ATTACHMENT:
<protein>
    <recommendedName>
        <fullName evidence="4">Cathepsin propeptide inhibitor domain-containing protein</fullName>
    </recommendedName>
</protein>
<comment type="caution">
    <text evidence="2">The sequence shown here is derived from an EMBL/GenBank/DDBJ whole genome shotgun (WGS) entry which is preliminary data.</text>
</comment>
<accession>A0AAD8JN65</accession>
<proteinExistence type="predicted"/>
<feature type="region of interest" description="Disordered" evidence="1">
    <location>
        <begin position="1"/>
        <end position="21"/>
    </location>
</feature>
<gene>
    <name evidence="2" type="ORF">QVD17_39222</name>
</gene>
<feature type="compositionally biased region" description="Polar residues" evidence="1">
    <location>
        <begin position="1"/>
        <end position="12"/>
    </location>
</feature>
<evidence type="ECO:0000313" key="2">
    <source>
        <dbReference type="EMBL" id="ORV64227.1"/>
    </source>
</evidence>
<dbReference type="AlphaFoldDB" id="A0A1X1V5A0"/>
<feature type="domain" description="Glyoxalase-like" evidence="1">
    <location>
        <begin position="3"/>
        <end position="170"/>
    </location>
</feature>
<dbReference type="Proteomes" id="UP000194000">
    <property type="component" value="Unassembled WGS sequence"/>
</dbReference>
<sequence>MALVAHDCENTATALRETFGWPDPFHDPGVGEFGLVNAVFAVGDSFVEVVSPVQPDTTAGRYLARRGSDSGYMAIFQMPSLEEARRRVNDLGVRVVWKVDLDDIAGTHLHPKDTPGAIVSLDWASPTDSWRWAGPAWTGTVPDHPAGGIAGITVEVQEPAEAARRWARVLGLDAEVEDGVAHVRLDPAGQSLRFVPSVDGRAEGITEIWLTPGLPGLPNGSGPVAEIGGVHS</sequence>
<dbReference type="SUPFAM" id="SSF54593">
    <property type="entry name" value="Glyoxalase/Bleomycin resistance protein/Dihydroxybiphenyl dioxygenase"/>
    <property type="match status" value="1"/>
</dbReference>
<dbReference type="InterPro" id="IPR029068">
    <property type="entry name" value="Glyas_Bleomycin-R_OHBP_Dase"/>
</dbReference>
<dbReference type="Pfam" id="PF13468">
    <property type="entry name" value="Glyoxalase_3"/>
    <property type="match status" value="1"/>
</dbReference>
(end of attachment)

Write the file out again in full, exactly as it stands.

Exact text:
<protein>
    <recommendedName>
        <fullName evidence="4">Cathepsin propeptide inhibitor domain-containing protein</fullName>
    </recommendedName>
</protein>
<comment type="caution">
    <text evidence="2">The sequence shown here is derived from an EMBL/GenBank/DDBJ whole genome shotgun (WGS) entry which is preliminary data.</text>
</comment>
<accession>A0AAD8JN65</accession>
<proteinExistence type="predicted"/>
<feature type="region of interest" description="Disordered" evidence="1">
    <location>
        <begin position="1"/>
        <end position="21"/>
    </location>
</feature>
<gene>
    <name evidence="2" type="ORF">QVD17_39222</name>
</gene>
<feature type="compositionally biased region" description="Polar residues" evidence="1">
    <location>
        <begin position="1"/>
        <end position="12"/>
    </location>
</feature>
<evidence type="ECO:0000313" key="2">
    <source>
        <dbReference type="EMBL" id="ORV64227.1"/>
    </source>
</evidence>
<dbReference type="AlphaFoldDB" id="A0A1X1V5A0"/>
<feature type="domain" description="Glyoxalase-like" evidence="1">
    <location>
        <begin position="3"/>
        <end position="170"/>
    </location>
</feature>
<dbReference type="Proteomes" id="UP000194000">
    <property type="component" value="Unassembled WGS sequence"/>
</dbReference>
<sequence>MALVAHDCENTATALRETFGWPDPFHDPGVGEFGLVNAVFAVGDSFVEVVSPVQPDTTAGRYLARRGSDSGYMAIFQMPSLEEARRRVNDLGVRVVWKVDLDDIAGTHLHPKDTPGAIVSLDWASPTDSWRWAGPAWTGTVPDHPAGGIAGITVEVQEPAEAARRWARVLGLDAEVEDGVAHVRLDPAGQSLRFVPSVDGRAEGITEIWLTPGLPGLPNGSGPVAEIGGVHS</sequence>
<dbReference type="SUPFAM" id="SSF54593">
    <property type="entry name" value="Glyoxalase/Bleomycin resistance protein/Dihydroxybiphenyl dioxygenase"/>
    <property type="match status" value="1"/>
</dbReference>
<dbReference type="InterPro" id="IPR029068">
    <property type="entry name" value="Glyas_Bleomycin-R_OHBP_Dase"/>
</dbReference>
<dbReference type="Pfam" id="PF13468">
    <property type="entry name" value="Glyoxalase_3"/>
    <property type="match status" value="1"/>
</dbReference>